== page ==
Bruce Bartlett

Foremost Speaker on Taxes and Politics

Tax reform: what we need, what'll happen,
and what it means for businesses and citizens.

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Biography

Bruce Bartlett is today's most experienced and eloquent speaker on taxes and tax reform — the central issue of American politics and economics. His newest book, The Benefit and The Burden , is a deep and urgent work exploring the tax crisis faced by the U.S. and the reforms needed to solve it. Bruce speaks on the role tax policy will play in coming elections and its impact on investment, jobs, and growth in the coming years.

Bruce represents an unusually non-partisan, historically informed economic view. In the 1970's and 80's, Supply Side economics represented the solution to America's economic ills; today, however, we face new problems that need new solutions. While many economists and both political parties remain locked in the disputes of those earlier decades, Bruce has moved forward — letting him connect with people of all political backgrounds about the real reforms our economy needs.

Mr. Bartlett worked in the administrations of Ronald Reagan and George H.W. Bush. Since then he has been an economic commentator for The Wall Street Journal, Fortune, The New York Times, and other major publications. His previous books include the best-selling Impostor: How George W. Bush Bankrupted America and Betrayed the Reagan Legacy and The New American Economy: The Failure of Reaganomics and a New Way Forward.

Books

The Benefit and The Burden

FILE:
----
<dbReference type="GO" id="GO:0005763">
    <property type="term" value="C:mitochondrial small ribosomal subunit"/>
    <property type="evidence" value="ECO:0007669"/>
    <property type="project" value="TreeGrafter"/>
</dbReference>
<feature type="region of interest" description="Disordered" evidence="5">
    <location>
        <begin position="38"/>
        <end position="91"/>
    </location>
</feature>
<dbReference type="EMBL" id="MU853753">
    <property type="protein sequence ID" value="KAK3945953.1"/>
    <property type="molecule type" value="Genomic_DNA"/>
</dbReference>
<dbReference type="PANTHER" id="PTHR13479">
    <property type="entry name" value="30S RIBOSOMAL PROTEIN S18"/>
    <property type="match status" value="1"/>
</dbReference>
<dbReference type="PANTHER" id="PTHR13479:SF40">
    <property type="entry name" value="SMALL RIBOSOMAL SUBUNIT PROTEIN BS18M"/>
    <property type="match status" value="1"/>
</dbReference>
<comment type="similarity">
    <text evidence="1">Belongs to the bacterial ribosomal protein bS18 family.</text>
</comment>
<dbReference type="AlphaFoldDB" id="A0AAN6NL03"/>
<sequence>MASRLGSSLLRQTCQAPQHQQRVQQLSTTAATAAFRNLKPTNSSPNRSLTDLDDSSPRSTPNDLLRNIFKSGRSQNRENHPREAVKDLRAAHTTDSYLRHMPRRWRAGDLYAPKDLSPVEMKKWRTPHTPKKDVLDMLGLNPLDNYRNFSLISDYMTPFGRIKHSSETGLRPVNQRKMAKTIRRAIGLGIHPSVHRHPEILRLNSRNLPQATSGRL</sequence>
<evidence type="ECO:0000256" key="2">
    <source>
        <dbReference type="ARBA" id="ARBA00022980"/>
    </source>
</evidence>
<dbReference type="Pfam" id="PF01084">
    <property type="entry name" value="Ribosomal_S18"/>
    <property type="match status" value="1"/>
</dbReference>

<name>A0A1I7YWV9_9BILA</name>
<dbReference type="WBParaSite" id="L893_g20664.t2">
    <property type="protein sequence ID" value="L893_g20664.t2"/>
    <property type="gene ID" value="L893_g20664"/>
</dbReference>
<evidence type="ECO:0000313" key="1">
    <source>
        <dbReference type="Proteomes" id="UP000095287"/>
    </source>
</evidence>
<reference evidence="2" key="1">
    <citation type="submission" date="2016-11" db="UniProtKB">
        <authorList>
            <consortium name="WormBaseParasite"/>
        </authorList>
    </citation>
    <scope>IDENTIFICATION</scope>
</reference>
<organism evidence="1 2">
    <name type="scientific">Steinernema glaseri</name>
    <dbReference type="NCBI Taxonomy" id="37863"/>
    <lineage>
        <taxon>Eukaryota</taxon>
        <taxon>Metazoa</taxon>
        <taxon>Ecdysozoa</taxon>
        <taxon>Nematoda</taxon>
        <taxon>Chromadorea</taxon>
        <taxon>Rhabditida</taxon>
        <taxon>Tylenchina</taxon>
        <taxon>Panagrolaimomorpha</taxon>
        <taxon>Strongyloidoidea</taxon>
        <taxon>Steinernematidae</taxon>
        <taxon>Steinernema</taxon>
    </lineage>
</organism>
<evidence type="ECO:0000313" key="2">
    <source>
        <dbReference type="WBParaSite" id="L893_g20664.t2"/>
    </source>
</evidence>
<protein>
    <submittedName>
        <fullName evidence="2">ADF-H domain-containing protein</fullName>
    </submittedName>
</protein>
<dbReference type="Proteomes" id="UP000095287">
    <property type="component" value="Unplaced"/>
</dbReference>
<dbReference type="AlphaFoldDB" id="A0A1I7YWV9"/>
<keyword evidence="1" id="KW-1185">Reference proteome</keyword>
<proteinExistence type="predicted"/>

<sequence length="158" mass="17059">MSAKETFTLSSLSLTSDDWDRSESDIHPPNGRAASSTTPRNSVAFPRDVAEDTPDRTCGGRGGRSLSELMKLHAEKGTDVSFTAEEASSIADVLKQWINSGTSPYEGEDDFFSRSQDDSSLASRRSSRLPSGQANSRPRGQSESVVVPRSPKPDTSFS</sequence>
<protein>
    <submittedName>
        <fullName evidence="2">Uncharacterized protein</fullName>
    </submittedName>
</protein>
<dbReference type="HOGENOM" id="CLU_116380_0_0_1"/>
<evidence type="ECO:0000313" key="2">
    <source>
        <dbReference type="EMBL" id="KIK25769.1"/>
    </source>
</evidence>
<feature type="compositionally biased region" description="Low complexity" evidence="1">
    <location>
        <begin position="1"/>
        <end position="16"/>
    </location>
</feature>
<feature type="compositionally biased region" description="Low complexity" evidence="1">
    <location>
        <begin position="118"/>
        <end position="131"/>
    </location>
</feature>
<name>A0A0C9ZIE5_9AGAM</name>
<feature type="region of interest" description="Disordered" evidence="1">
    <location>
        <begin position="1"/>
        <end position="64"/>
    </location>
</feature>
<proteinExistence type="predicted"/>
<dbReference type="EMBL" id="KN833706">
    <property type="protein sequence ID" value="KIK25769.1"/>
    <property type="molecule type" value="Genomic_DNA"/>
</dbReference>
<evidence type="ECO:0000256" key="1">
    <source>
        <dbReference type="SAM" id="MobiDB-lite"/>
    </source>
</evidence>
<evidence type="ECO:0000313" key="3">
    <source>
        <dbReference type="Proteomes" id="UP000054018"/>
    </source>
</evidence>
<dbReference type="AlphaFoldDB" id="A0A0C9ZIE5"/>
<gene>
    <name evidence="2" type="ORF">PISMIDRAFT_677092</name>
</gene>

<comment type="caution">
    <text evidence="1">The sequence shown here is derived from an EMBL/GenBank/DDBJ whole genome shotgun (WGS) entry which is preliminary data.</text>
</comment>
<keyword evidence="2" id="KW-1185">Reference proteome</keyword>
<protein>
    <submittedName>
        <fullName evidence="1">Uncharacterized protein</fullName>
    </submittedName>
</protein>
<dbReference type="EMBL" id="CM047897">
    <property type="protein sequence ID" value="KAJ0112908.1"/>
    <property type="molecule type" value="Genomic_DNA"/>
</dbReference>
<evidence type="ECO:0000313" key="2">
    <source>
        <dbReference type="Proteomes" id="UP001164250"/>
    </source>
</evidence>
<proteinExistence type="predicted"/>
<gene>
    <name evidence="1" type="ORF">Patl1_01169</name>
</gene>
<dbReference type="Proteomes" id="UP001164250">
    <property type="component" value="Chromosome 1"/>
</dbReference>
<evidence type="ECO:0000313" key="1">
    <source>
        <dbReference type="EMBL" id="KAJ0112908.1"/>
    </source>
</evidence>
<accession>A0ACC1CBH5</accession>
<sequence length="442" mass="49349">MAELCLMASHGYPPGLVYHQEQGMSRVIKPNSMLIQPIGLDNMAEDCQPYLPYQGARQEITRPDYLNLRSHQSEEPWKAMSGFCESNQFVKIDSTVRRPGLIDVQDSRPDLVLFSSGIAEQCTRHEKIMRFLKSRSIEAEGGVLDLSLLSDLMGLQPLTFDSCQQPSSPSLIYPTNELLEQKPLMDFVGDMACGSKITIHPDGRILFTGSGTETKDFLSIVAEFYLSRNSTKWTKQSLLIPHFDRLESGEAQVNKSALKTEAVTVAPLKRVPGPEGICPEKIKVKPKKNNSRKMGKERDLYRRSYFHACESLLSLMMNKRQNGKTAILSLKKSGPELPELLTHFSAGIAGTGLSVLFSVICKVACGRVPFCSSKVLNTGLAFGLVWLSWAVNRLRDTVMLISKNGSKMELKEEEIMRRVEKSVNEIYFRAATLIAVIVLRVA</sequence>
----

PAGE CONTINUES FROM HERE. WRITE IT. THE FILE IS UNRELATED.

Tax Reform-Why We Need It and What It Will Take

Bruce Bartlett

A thoughtful and surprising argument for American tax reform, arguably the most overdue political debate facing the nation, from one of the most respected political and economic thinkers, advisers, and writers of our time.

The United States Tax Code has undergone no serious reform since 1986. Since then, loopholes, exemptions, credits, and deductions have distorted its clarity, increased its inequity, and frustrated our ability to govern ourselves. 

At its core, any tax system is in place to raise the revenue needed to pay the government’s bills. But where that revenue should come from raises crucial questions: Should our tax code be progressive, with the wealthier paying more than the poor, and if so, to what extent? Should we tax income or consumption or both? Of the various ideas proposed by economists and politicians—from tax increases to tax cuts, from a VAT to a Fair Tax—what will work and won’t? By tracing the history of our own tax system and by assessing the way other countries have solved similar problems, Bartlett explores the surprising answers to all of these questions, giving a sense of the tax code’s many benefits—and its inevitable burdens. 

Tax reform will be a major issue debated in the years ahead. Growing budget deficits and the expiration of various tax cuts loom. Reform, once a philosophical dilemma, is turning into a practical crisis. By framing the various tax philosophies that dominate the debate, Bartlett explores the distributional, technical, and political advantages and costs of the various proposals and ideas that will come to dominate America’s political conversation in the years to come.

Simon & Schuster (January 24, 2012)

Book Reviews

Bartlett on Tax ReformHoover Institution
Myths, loopholes and a case for reformFinancial Times
Bartlett's Not-So-Familiar QuotationsTaxAnalysts
A simple bare necessityThe Economist
Capital PunishmentThe American Conservative
Three Big Tax LiesThe American Prospect
Bruce Bartlett's Accessible and Insightful Guide to Tax ReformForbes

Praise